"Tourism is not here to sell haole (white) culture. It is here because we are the native people of this aina (land). It is our culture the tourists come to see. It is our land the tourists come to pollute. Without beautiful Hawaiian women dancing, there would be no tourism. Tourism deforms culture to the point of cultural prostitution. When I say prostitution in this context I refer to the entire institution that defines a woman as an object of degraded and victimized sexual value for use and exchange through the medium of money. Examples in Hawaii are the prostitution of the land and things Hawaiian and the prostitution of women’s roles. Hawaii is itself the female object of degradation. Our aina are no longer the source of food and shelter, but rather the source of money. Land is now called real estate, rather than papa, our word for mother. Beautiful areas, once sacred to my people, are now expensive resorts. Now, even access to beaches and near hotels is strictly regulated or denied to the local people altogether. High schools and hotels funnel teenagers from kitchens to gardens to honeymoon suites in preparation for jobs in the state’s lowest-paid industry. Tourism displaces Hawaiians, and those who work do so at the lowest level. According to David Standard, who teaches American studies at the University of Hawaii, “A family of four with one full-time, average-pay hotel worker at its head lives permanently mired in an official state of poverty. To live in the U.S. government’s generous definition of intermediate standard of living, that family of four will have to hold more than three such full-time jobs. The tourist industry, in fact, is not for the Hawaiians.” In the meantime, the state Department of Education distributes tourist-appreciation kits and movies. One film, unashamedly titled “What’s In It for Me?” was devised to convince locals that tourism is “The Aloha Industry” - the golden future for everyone. The commodification of Hawaiian culture includes marketing native values and practices on hole terms. These talents, in Hawaiian terms, are the hula, the aloha - generosity and love - of our people, the u’i or youthful beauty of our men and women, and the continuing allure of our lands and waters. Tourism converts these attributes into profit. Hula dancers wear clown-like makeup, don costumes from a mix of Polynesian cultures, and behave in a smutty manner, rather than in a powerfully erotic manner. The hula is erotic because it depicts the energy of the life force - in the earth and among the people of the earth. This life force or mana (energy) is sensual and fecund. In the hotel version of the hula, the sacredbness of the dance has disappeared and been replaced with an ornamental hoax. Hawaiian women dance with Hawaiian men at “lu’aus” for a lavish “island” buffet and “thrilling” Polynesian revue. Needless to say, Hawaiians don’t participate, and didn’t participate in such things before the advent of haoles in the islands. The woman has an innocent look and is portrayed as a costumed maiden who is virginal yet enticing to the haole tourists. In the native tradition, the hula was performed: 1) as a Mohai (sacred offering); 2) to transmit knowledge as a component of the oral traditions; and 3) as a vehicle for providing social and cultural cohesion. Tourism ponders sexuality through the hula - it commodities the hula for the lurid gratification of the haole. The Hawaiian man, on the other hand, is supposed to convey an image of both virility and threat. The white women in the audience can marvel at his physique and still remain safely distant. He is, like a black American male, a fantasy animal. The men, too, are, in truth, prostituted for tourism."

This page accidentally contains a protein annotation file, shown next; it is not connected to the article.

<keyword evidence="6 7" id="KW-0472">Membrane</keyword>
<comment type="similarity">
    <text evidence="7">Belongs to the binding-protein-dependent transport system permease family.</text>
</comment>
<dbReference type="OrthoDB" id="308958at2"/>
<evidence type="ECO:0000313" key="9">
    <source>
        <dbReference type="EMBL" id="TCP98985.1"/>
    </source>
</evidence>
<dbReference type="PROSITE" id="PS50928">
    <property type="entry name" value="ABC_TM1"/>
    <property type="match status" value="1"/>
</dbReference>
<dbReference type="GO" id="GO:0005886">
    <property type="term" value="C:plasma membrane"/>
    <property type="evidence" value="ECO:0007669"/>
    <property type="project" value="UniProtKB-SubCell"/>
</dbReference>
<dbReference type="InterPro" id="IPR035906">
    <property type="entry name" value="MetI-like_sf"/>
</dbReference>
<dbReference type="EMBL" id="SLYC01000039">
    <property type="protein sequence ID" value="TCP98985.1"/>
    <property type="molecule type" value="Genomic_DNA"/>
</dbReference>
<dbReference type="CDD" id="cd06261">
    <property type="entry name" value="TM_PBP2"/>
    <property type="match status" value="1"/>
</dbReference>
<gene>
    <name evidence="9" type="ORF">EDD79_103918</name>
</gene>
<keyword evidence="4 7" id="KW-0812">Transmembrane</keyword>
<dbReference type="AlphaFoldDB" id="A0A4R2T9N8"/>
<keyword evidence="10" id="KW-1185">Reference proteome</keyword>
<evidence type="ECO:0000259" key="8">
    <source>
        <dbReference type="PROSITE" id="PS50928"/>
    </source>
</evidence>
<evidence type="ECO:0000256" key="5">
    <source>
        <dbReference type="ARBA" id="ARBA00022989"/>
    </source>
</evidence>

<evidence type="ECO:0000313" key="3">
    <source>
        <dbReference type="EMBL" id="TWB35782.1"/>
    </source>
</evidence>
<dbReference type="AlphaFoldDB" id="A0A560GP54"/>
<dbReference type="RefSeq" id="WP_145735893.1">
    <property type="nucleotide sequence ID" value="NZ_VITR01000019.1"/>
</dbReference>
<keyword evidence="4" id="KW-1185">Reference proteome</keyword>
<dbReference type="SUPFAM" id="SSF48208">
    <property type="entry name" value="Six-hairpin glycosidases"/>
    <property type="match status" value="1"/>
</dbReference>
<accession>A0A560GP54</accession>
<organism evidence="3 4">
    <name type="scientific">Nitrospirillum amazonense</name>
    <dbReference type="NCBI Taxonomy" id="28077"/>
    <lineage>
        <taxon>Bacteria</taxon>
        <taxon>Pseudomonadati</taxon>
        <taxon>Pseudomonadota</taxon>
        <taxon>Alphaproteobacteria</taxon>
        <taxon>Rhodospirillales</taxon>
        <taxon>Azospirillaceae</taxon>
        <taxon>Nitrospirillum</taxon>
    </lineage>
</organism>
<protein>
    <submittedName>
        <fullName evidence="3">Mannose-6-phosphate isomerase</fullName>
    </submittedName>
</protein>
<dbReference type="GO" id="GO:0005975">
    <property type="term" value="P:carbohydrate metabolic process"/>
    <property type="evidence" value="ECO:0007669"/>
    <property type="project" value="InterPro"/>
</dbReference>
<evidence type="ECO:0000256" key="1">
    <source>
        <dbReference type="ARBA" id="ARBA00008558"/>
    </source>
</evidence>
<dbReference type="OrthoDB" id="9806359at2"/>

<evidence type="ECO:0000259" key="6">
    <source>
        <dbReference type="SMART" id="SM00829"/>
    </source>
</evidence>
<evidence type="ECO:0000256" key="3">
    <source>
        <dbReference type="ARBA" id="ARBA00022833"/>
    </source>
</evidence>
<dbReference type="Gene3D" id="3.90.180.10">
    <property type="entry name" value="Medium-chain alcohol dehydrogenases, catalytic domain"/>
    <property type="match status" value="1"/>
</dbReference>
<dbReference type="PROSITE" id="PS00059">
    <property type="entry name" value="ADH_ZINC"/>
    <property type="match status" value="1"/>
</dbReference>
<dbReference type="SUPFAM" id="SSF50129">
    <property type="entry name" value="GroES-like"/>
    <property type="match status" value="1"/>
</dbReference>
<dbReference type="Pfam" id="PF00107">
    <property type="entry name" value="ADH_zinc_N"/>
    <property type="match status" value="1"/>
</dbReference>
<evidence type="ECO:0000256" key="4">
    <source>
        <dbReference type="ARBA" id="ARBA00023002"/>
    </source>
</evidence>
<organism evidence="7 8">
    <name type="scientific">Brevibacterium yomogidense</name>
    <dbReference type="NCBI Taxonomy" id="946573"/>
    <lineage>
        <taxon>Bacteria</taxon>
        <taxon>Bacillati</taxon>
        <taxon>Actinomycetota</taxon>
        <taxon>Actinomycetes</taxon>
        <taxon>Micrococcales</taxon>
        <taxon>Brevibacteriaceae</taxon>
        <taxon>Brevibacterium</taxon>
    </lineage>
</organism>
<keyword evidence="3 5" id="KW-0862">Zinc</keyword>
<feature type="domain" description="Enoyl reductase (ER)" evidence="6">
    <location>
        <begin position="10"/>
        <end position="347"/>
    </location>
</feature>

- The Aloha Industry: For Hawaiian women, tourism is not a neutral industry.-Haunani Kay Trask (via pasifikamovement)